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GEORGIA'S DEAFENING SILENCE AND THE R-WORD THAT SHALL NOT BE MENTIONED

Sergi Kapanadze




GD adopts Ukraine resolution, makes statements without mentioning Russia; pro-Kremlin forces find momentum and call on Georgia's neutrality; another Navalny ally barred from entering Georgia; MEPs cancel the visit due to Georgian speaker not finding time; Russia's strangle over Abkhazia tightens.


As the West continues to provide Ukraine with political, economic, and military support, Georgia's silence on Ukraine in international forums and domestically is deafening. Georgian leaders have taken neither symbolic nor meaningful steps in support of Ukraine. From the menu of official statements, formal/informal visits, public expression of support, and sending military, financial or humanitarian aid to Ukraine, Georgian Dream (GD) leaders have opted in favour of doing next to nothing. The only tweet by the Foreign Minister Zalkaliani on January 24 said that threatening "any country's sovereignty and territorial integrity" was unacceptable and failed to mention Russia even once. On January 15, Georgia's Ministry of Foreign Affairs condemned "cyberattacks against Ukraine", but again did not mention Russia. Before that on December 12, 2021, Salome Zurabishvili also expressed support to Ukraine's territorial integrity, but also without mentioning Russia.


But most outrageous was the resolution that the Parliament of Georgia adopted on February 1 in support of Ukraine. The parliamentary resolution also did not refer to Russia even a single time. Moreover, the resolution mentions neither Donbas, Crimea, sanctions, occupation, annexation nor any condemnation of Russia's threats to use force or imminent military aggression. During the Parliamentary debates, GD majority leaders have repeatedly claimed that they do not want to complicate the regional security situation with inflammatory text and rhetoric. One of the GD leaders went as far as saying that the resolution was such that "even enemies" should have nothing against it. Indeed, the failure to distinguish friends from foes in the resolution's text was the main subject of criticism from Georgian civil society, opposition and media.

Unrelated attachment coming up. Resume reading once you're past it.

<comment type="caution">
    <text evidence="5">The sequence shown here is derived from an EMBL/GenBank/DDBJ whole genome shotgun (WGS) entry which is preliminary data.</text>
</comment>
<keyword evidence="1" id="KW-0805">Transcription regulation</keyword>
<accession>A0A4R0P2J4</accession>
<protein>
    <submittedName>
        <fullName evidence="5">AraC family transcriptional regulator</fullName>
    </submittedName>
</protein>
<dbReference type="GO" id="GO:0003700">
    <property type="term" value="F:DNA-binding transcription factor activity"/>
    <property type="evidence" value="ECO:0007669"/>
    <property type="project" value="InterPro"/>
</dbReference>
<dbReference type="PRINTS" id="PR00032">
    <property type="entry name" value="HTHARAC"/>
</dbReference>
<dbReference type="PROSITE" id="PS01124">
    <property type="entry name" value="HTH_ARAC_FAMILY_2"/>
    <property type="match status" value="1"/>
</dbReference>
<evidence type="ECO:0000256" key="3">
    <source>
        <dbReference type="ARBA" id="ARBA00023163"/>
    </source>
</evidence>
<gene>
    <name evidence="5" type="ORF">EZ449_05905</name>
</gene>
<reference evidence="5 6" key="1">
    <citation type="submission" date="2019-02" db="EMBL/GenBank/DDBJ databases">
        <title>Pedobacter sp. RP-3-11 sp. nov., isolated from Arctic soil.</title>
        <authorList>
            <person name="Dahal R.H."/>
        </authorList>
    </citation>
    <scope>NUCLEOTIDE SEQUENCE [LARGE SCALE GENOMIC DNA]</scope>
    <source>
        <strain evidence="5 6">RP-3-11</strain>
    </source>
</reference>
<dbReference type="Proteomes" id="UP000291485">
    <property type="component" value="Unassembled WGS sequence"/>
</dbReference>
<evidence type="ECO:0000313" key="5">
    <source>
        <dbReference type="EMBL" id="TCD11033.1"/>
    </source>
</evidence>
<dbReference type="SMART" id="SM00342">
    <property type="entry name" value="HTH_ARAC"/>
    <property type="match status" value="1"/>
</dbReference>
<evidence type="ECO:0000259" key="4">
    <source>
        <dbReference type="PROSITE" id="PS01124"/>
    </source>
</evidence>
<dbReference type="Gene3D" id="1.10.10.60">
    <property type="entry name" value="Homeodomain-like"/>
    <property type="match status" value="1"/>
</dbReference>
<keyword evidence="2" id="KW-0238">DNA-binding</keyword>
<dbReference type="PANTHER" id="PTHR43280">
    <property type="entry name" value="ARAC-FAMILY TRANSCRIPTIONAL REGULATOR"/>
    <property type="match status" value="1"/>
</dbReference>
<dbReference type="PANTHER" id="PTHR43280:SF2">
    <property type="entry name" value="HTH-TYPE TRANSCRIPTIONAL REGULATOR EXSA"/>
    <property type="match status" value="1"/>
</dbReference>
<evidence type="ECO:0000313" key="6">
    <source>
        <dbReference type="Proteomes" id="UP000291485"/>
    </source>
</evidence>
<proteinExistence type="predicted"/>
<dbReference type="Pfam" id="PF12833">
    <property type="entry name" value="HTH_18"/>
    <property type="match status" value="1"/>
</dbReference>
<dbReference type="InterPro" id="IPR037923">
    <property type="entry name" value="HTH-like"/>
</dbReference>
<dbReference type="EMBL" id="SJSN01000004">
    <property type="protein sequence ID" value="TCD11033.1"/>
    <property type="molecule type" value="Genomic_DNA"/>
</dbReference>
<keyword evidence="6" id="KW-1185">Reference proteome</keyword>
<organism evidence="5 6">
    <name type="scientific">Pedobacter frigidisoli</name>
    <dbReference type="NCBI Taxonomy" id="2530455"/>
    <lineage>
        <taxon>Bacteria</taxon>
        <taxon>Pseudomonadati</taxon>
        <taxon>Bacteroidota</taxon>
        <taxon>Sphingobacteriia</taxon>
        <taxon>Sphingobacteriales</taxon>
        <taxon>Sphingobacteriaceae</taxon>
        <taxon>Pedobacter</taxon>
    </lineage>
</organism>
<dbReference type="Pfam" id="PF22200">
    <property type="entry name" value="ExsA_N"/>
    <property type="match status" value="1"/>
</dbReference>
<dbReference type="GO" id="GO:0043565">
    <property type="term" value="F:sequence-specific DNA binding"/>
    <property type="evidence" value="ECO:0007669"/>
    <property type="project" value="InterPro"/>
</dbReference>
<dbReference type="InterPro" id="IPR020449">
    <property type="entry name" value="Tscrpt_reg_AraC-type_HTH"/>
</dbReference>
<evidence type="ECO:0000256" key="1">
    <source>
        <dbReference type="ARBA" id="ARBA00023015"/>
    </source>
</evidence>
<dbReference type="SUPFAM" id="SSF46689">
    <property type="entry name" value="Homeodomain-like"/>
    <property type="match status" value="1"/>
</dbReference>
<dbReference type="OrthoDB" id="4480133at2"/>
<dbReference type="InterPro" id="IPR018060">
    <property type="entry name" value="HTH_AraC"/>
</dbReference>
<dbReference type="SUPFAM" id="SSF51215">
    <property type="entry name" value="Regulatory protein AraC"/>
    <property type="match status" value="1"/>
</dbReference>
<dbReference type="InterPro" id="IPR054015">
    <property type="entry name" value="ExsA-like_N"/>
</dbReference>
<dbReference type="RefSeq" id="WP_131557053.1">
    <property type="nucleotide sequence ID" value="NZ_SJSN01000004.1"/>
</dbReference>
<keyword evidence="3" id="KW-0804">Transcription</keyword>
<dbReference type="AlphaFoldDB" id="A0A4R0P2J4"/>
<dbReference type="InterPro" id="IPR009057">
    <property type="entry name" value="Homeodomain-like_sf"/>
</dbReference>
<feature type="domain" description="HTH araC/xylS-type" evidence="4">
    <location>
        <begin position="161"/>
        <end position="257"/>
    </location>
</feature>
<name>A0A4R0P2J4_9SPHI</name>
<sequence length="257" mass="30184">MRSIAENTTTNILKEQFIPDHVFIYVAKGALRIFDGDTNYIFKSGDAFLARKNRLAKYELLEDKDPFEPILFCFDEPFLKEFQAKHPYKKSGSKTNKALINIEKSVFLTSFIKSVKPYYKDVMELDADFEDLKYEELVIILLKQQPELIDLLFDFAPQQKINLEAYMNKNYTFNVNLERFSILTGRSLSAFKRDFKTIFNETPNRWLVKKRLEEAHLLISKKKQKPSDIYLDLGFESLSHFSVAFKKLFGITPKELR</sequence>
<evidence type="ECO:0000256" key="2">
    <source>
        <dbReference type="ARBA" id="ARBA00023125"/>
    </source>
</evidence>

Opposition parties allege that the GD is playing the Russian game, afraid of mentioning Russia and adopting the resolution full of dubious statements, such as "military escalation in Ukraine" and "war in Ukraine". Most surprisingly, given the obvious similarities with the situation in Georgia and Russia's occupation of Abkhazia and South Ossetia, one would have expected parallels with Georgian occupies regions. However, GD's resolution said nothing of the Russian activities in Georgia and Russia's demand that NATO does not expand to Ukraine and Georgia. As expected, therefore, the GD adopted the resolution unilaterally, without the opposition's endorsement.


The idea of the pro-Ukrainian parliamentary motion was first proposed by the MPs from Giorgi Gakharia's "For Georgia" party, who put forward a draft resolution "on the developments in Ukraine" in December 2021, however, GD did not follow up with the parliamentary debate. On January 24, parliamentary opposition parties (United National Movement, Lelo, Strategy the Builder) proposed their draft resolution on Ukraine and Georgia's NATO aspirations and called on Government to conduct a joint visit to Ukraine. European Georgia (EG), the only major opposition party, which continues boycotting the Parliament slammed colleagues from the opposition for even engaging in the discussions over the Parliamentary resolution with the GD. In turn, EG staged a symbolic protest by projecting the Ukrainian flag on the building of Russia's former embassy in Tbilisi (Georgia and Russia have had no embassies or diplomatic ties since 2008) on January 26. Russian Foreign Ministry quickly responded, alleging that the embassy building's electricity was cut deliberately and called on GD to prevent such acts in the future. Georgian Government maintained silence throughout the process.


Most deafening of all has been the silence of the Prime Minister of Georgia - Irakli Gharibashvili, who is viewed as an avatar of the informal ruler Bidzina Ivanishvili, his former boss in the private sector. During his previous spell as PM in 2014, Gharibashvili famously declared on BBC that Russian annexation of Crimea was "absolutely different" from the situation in Abkhazia and South Ossetia, spurring a wave of criticism from the opposition and civil society that Georgia was deliberately de-linking Russia's actions in occupied regions to Ukraine from the actions in Abkhazia and South Ossetia. This time Gharibashvili avoids any questions on Ukraine and remains deliberately silent on Russia's possible aggression.